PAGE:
Stay up to date with notifications from The Independent

Notifications can be managed in browser preferences.

National Burger Day: Are vegan burgers better? We did a taste test to find out

A vegan and a non-vegan battle it out

Olivia Petter,Rachel Hosie
Thursday 23 August 2018 12:56 BST
What is the best vegan burger?

Today is National Burger Day, where carnivores gorge on meaty patties topped with bacon, mayo and even deep-fried mac and cheese.

But with veganism on the rise, what about our plant-based friends? Why should they have to miss out on all the fun?

As increasing numbers of people make an effort to cut down their meat consumption (if not go fully vegan), more and more restaurants are offering plant-based burgers on their menus.

For years, vegan burgers consisted of dry, crumbly, lentil-based patties that were, well, just a bit sad.

But that’s now changing, as scientists, engineers, chefs, farmers and foodies work together to create sustainably produced plant-based burgers that are actually delicious - some of which really do resemble meat too.

Olivia and Rachel tucking into the vegan burgers

The question is: are vegan burgers really as tasty, satiating and comforting as a big, juicy beef burger? And which of the new offerings on the scene is the best?

As a lentil-loving vegan (Olivia) and a meat-eating burger addict (Rachel), we decided to put four of London’s hottest vegan burgers to the test.

Wulf and Lamb

The Wulf Burger, £14.95


The patty resembled the appearance of meat, but not the texture. Dark in shade but gooey in consistency, I’m not sure this burger is one for those looking for an exact replica of its beefy counterpart. But with all of the usual trimmings - mayo, cheese, pickle - it’s a pretty substantial plant-based alternative and it tasted great, though mushroom was definitely the predominant flavour. 7/10


I have to hand it to this burger - it certainly looks the part. The brioche bun was great, but the vegan versions of the other components left a little to be desired. The cashew aioli wasn't as creamy as mayo (it was more like a paste), the cheese was rather plasticky and the burger was too mushy and mushroomy. That said, when you stop comparing everything to the animal-based equivalents, it’s an entirely tasty burger, with a pleasing umami undertone to the patty. 6/10

Patty & Bun

Whoopigoldburger, £8.50


This burger confused me. Covered in panko breadcrumbs, the patty looked like it had got lost on its way out of a fish and chip shop. The cheese was also suspiciously cheese-like: sticky and stringy, far from the usual plasticine-like alternative that vegan cheese-lovers have become accustomed to. Also, it was intimidatingly large and rather greasy; if I wanted fast food, I would’ve gone to McDonald’s. 4/10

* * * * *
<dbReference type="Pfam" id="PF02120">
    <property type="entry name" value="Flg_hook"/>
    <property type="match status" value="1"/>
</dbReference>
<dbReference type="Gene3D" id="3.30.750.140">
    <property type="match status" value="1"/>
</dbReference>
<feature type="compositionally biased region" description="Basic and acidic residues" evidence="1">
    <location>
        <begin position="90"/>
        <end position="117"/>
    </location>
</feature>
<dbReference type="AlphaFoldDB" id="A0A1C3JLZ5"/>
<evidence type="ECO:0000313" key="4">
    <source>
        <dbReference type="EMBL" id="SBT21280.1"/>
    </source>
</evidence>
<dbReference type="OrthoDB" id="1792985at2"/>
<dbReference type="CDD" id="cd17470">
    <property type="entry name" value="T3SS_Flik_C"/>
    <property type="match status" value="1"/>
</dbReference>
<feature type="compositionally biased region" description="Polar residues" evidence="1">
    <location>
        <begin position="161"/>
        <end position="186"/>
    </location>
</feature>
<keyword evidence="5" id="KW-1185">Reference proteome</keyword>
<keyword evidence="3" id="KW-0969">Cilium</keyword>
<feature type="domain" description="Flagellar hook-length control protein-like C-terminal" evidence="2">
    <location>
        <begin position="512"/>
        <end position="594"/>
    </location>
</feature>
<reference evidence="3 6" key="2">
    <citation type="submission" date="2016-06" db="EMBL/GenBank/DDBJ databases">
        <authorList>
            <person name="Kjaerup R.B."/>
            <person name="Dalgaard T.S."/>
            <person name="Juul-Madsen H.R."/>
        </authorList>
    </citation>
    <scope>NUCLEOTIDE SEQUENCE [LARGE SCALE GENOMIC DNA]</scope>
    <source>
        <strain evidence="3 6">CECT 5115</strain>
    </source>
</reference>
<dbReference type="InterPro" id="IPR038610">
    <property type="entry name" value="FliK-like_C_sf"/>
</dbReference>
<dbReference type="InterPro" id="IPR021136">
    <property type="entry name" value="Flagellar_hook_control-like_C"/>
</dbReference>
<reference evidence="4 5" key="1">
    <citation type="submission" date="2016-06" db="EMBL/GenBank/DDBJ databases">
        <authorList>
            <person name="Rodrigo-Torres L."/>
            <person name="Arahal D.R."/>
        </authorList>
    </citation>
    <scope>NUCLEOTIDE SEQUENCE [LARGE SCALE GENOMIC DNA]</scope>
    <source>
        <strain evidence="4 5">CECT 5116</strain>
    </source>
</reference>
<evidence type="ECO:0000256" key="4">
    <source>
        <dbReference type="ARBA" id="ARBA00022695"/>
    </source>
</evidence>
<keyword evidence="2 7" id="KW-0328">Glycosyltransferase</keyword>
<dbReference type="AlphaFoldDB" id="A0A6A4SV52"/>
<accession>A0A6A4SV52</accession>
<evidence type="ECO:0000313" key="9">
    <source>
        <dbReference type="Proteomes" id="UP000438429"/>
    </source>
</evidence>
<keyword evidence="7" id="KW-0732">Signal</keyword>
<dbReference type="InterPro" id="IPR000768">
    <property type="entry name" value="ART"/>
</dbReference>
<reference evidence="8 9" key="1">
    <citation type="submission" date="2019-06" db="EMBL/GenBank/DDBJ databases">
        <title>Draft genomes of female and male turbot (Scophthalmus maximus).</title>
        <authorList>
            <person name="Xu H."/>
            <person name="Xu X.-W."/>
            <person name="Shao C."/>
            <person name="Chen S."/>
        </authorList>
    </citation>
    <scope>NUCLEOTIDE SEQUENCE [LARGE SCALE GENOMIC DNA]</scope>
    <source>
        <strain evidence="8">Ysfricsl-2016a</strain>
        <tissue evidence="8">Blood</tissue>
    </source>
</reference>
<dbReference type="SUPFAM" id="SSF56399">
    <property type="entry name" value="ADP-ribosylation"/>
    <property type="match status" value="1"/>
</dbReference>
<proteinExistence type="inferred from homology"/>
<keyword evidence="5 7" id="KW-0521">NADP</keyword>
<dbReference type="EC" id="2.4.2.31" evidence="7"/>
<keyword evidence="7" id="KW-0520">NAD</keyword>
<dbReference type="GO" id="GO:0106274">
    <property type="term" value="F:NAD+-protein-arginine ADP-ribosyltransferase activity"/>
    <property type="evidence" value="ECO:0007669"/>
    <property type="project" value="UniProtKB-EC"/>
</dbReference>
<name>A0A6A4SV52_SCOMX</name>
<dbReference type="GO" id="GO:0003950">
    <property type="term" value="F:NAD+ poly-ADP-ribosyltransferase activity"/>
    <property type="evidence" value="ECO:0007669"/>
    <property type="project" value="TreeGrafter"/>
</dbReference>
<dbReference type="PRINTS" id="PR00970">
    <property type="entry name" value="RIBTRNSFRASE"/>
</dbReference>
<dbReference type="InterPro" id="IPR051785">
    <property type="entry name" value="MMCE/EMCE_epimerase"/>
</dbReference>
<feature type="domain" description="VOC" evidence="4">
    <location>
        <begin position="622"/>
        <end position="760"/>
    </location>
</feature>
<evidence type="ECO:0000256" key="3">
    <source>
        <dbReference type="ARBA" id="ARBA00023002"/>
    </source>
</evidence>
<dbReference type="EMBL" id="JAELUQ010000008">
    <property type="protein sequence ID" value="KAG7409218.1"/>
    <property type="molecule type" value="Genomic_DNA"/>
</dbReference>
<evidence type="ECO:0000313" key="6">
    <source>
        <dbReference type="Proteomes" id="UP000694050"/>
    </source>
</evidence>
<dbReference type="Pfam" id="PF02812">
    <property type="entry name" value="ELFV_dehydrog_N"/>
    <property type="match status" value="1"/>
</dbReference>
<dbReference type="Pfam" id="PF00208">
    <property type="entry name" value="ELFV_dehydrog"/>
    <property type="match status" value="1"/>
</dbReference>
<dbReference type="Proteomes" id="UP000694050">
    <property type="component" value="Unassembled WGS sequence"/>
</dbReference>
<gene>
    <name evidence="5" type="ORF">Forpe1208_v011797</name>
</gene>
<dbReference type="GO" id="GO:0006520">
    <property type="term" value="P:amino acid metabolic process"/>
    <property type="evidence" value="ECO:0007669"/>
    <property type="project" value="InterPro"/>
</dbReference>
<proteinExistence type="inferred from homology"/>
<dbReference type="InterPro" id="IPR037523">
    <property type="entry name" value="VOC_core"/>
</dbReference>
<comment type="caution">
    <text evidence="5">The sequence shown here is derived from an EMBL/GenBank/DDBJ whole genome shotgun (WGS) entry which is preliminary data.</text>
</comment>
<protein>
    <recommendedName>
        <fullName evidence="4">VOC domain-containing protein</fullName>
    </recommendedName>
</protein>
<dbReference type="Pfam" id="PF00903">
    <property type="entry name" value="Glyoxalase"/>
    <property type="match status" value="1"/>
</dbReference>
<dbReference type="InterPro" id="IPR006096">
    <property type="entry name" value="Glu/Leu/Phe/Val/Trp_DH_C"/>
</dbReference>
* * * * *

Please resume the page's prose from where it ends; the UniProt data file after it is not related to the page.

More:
I adore Patty & Bun’s meaty burgers so was intrigued to try their vegan offering. The burger in itself wasn’t unpleasant, but it clearly wasn’t meant to resemble meat. If you’re after something comfortingly greasy, this burger may hit the spot - it feels just a little bit dirty, as all burgers should. I was a bit disappointed at how the mushroom patty (why is it always mushroom?) completely fell apart once you bite through the crisp coating. Hats off to the vegan cheese though. 6/10


Moving Mountains Vegan Bacon and Cheese Burger, £14.95


No item of food has surprised me quite so pleasantly. Though a bit sad-looking - the cheese hadn’t melted and the lettuce was a pallid shade of green - this was by far the best burger in terms of pseudo-meaty flavour and texture. I wouldn’t swipe right for it on a dating app, but there’s more to it than meets the eye. A solid effort. 8/10


This burger looked completely tragic - a good burger should be oozing with melted cheese, sauces and meat juices, and the Moving Mountains vegan offering was lacking in all these departments. However, the patty was closest to meat in both taste and texture - there’s a richness to the flavour which made it a very satisfying eat. 8/10

By Chloe

The Guac Burger, £9


Something went wrong here. The patty was a garish orange hue and tasted like a mashed, mildly-spiced, carrot. There was absolutely nothing meaty about it. 3/10


Oh dear. This patty was thin, dry and rather uninspiring. There was too much bread for the amount of ‘burger’ and the spiced flavour wasn’t anything like meat. That said, it wasn’t bad. It was just meh. 4/10

The result

The winner is: Moving Mountains. It was the most like meat on every level, despite looking incredibly sad.

Highly commended goes to Wulf and Lamb, whose burger was also a delicious eat.

Join our commenting forum

Join thought-provoking conversations, follow other Independent readers and see their replies


Thank you for registering

Please refresh the page or navigate to another page on the site to be automatically logged inPlease refresh your browser to be logged in